Premature ejaculation: top five facts
Premature ejaculation (PE) is one of the most common sexual dysfunctions among men. PE is bad news for everyone involved.
What is premature ejaculation?
Premature ejaculation (PE) is when a man orgasms uncontrollably, either before or shortly after sexual stimulation begins and sometimes with little or no physical contact.
With premature ejaculation, the orgasm – lovemaking’s golden moment – becomes an unwanted, unwilled visitor who spoils the sexual experience and leaves both partners unsatisfied. PE is one of the most common sexual dysfunctions among males, affecting nearly every man at some point in his life.
What causes premature ejaculation?
PE may result from both physical and psychological problems, though it is usually difficult to find a clearly discernable cause. PE is most often the scourge of the young and inexperienced, men who tend to cum prematurely because of the nervousness they feel about how well they will perform. With experience and age men usually learn how to control (to some extent) ejaculation, but this isn’t always the case.
Other psychological factors that can cause PE include: a religious background in which sex is stigmatised, work-related stress and anxiety, guilt, depression, or past sexual trauma. Physical causes may include: an oversensitive glans penis (the top part of the penis), hormonal problems, past injuries, drug side-effects or neurological disease. In some cases, PE is simply caused by disinterest, or lack of attraction, for a sexual partner.
What can you do?
In many cases, PE declines as a man accumulates sexual experience and gains control over his ejaculation, much as children eventually gain control over their bladder during toilet training. Using relaxation or distraction techniques during sex can help delay orgasm, but the best way to gain mastery over ejaculation is by identifying the sensations that signal an approaching orgasm and communicating with your partner to tone down stimulation for a while.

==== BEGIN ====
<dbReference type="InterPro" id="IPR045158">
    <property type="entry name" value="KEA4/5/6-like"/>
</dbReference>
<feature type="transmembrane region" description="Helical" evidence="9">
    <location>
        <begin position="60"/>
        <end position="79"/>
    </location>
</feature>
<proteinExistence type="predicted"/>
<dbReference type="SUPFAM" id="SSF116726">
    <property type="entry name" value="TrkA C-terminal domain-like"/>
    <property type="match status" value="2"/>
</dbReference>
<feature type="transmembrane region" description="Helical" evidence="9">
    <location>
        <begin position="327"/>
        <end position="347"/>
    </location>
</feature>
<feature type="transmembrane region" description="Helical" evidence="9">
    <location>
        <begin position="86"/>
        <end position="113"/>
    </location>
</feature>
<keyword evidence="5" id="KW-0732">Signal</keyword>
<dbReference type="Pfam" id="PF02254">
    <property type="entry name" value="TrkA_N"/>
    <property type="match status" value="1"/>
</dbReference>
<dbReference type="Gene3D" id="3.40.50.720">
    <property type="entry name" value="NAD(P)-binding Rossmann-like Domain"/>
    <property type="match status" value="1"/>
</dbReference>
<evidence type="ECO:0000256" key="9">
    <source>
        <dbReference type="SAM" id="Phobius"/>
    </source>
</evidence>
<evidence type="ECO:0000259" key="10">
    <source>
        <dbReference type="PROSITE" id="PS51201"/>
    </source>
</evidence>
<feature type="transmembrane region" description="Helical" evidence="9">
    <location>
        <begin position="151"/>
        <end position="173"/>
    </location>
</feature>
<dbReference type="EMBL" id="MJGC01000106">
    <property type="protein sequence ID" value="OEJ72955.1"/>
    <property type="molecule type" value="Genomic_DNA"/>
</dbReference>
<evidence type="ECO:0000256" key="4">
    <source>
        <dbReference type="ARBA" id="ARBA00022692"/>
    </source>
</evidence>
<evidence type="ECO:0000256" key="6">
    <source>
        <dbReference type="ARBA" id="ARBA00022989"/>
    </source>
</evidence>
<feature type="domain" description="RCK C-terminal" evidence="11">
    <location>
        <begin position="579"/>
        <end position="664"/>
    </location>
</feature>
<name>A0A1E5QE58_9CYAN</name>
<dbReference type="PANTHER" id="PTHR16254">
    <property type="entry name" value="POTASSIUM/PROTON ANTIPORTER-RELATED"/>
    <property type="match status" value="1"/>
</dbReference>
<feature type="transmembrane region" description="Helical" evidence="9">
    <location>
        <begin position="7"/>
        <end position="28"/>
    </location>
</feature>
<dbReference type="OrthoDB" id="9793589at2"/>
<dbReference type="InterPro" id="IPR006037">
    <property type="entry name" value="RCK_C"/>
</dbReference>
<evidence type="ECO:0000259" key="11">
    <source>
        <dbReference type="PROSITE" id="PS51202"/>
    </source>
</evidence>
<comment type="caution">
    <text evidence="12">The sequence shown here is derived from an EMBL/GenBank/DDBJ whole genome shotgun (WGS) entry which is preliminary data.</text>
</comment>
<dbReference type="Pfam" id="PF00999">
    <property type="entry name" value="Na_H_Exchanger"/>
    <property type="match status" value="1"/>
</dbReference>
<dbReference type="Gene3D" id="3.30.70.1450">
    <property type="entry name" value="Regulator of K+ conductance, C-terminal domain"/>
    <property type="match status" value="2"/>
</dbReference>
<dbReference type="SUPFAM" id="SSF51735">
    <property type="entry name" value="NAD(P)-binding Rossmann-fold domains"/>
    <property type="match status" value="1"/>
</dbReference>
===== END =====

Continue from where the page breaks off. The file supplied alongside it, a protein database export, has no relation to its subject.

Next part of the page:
Using a condom or numbing creams and gels, which reduce sensation, is another option. You could also experiment with different positions, or speak to your doctor about medications that may help treat PE.
Premature ejaculation isn’t good for either partner
There’s no doubt about it: premature ejaculation is bad news for your sex life. If a man is always worried about ejaculating too soon, it’s going to be difficult for him to relax and fully enjoy the lovemaking experience. But his partner is also left unsatisfied, especially if the man is so focused on delaying ejaculation that he ignores his partner’s sexual needs. For them, not only does the party end right after it starts, but they also might feel neglected if all of their lover’s attention is devoted to delaying ejaculation. As a result, both parties are left unsatisfied, and if this goes on long enough the couple may begin to avoid lovemaking, and even intimacy in general.
Men are not the only ones
According to a recent study in Portugal – the first and only study on female PE – it’s not only men who find themselves ejaculating prematurely. A recent survey of women in Portugal found that 40 per cent of those surveyed occasionally orgasm faster than they intend to during sex, while about 3 per cent met the criteria for being described as having a PE dysfunction.
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